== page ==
When you walk into Leah & Louise, you’ll hear the blues — “actual sad blues, not this upbeat, happy blues,” he said. “Blues blues — broke, poor, just got off the farm, sharecropper blues. It’s going to be so fun.”

Camp North End: One of the few truly diverse spaces

Leah & Louise’s location was selected deliberately, Subrina said.

“Camp North End is one of the few spaces I see in Charlotte that took effort to make the space very diverse. You have different people, different ethnicities, different jobs,” she said. “You have this little community of people that we’re building. Now, it’s scary to come in here at the beginning — it’s so new, you’re being the pioneer. But I’m excited about it, and the space is beautiful.”

Plenty of residential rooftops exist in the area — Camp North End is surrounded by longtime neighborhoods Druid Hills, Greenville, Lockwood, McCrorey Heights, Double Oaks, Oaklawn and more. Brightwalk is one of the newer neighborhoods, built several years ago across from Camp North End’s front entrance. Yet, neighbors have few walkable dining options. Leah & Louise will change that.

“People over here bring restaurants, restaurants bring businesses, businesses bring people to live and then you bring grocery stores — and all these other retail shops and people in the neighborhood will be able to come and get things they need. That’s the top one reason I’m over here,” Subrina said.

New vendors moving in

Camp North End is one of the country’s largest adaptive reuse projects in development, according to ATCO. The site is a former factory that once made Model T cars, served as a Rite Aid distribution center and assembled Hercules missiles. The first businesses moved in about two years ago, with more to come.

Evelyn Adelman of Ascent Real Estate Partners represented ownership in lease negotiations for Leah & Louise.

The restaurant will be next door to Free Range Brewing, which will open officially around the same time as Leah & Louise. In fact, the Colliers will curate a menu to pair with Free Range’s beer.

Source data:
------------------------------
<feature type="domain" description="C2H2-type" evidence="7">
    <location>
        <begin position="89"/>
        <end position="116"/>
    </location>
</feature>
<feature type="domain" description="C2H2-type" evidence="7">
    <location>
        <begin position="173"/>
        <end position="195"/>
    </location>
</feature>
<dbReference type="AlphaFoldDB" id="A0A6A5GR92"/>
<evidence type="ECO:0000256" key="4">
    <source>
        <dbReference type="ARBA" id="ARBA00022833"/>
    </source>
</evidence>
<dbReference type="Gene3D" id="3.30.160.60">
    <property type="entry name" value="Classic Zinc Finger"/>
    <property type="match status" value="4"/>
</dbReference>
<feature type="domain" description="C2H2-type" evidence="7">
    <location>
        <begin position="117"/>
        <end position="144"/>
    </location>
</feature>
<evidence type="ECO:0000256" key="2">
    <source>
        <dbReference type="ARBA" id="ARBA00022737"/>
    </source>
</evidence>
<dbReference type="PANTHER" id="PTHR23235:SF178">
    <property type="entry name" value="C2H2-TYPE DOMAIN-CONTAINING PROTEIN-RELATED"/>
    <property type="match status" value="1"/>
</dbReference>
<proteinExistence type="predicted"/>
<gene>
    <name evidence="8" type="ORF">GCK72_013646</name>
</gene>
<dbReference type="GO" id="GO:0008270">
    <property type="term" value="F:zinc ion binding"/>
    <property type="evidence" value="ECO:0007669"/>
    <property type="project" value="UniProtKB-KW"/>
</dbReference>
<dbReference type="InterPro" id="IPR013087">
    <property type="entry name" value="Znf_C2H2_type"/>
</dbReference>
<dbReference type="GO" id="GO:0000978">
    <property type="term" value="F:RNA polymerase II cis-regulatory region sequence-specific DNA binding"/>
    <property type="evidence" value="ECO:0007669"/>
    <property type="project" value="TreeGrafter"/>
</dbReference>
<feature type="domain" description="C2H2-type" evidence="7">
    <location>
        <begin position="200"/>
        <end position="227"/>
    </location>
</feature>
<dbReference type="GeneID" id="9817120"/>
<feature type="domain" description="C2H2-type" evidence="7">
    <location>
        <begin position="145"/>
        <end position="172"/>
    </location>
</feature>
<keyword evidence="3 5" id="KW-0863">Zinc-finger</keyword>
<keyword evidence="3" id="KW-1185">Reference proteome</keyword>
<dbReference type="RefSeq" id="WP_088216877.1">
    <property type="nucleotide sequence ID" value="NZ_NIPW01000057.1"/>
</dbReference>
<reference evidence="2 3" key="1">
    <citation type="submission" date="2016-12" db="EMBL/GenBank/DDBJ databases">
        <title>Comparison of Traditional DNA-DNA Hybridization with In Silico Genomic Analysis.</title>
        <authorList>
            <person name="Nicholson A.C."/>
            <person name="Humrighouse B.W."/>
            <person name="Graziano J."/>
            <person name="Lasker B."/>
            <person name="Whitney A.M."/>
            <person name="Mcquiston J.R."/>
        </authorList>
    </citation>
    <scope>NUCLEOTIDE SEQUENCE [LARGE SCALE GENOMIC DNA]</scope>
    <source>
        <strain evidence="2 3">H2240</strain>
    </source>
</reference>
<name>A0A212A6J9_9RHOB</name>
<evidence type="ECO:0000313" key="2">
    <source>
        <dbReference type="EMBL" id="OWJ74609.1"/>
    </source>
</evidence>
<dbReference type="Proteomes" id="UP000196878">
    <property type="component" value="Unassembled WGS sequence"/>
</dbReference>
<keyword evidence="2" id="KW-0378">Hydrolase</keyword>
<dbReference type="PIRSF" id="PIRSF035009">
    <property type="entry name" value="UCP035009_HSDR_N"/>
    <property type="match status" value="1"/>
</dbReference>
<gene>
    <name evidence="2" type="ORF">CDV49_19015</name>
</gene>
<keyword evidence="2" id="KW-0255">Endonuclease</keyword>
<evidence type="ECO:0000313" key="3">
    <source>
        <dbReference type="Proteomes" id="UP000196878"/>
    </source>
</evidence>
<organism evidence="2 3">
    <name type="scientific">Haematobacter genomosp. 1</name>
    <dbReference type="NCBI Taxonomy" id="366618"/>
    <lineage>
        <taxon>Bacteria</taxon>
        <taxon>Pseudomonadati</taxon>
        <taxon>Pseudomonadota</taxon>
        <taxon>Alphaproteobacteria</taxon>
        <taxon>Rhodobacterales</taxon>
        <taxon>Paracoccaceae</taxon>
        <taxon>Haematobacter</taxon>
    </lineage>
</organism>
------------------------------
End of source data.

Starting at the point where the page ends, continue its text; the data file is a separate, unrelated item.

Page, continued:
Next spring, The Gamma Goat building, along the back of the site, will become an open outdoor market with four food stalls. Nearby neighbors include Heist Brewery & Barrel Arts, which opened its new taproom in February at 1030 Woodward Ave.

Having a place to eat will change everything about the visiting crowd, said Damon Hemmerdinger, co-president of ATCO Properties & Management, the development team behind Camp North End along with with Shorenstein Properties.

Dining options will add a whole new level of attendance. “The most important thing that restaurants will do is give people a reason to come to Camp North End any time and every time,” he told CharlotteFive on Tuesday.

Continuing to leave their mark

As if opening a new restaurant isn’t time-consuming enough, it’s just one of many items filling the Colliers’ fall calendars. Greg helped organize a Community Feast Dinner that will be at Camp North End on Aug. 18. Neighbors were offered free tickets. The remaining seats have tiered pricing, allowing diners to pay what they can.

Greg will cook at the James Beard House in September in New York City as part of the Soul Food Sessions dinner. He will be the guest chef at Outstanding in the Field, a sold-out dinner event in Matthews in October.

With such a to-do list, Subrina said this is where the intensity surfaces. “It’s all this energy — and it’s good energy, but this is where that pressure comes in,” she said. “It shows you who’s going to break — and I think this is what makes us. Even though I’m super nervous, I enjoy it.”

Leah & Louise

301 Camp Road, Suite 101

This story originally appeared in CharlotteFive.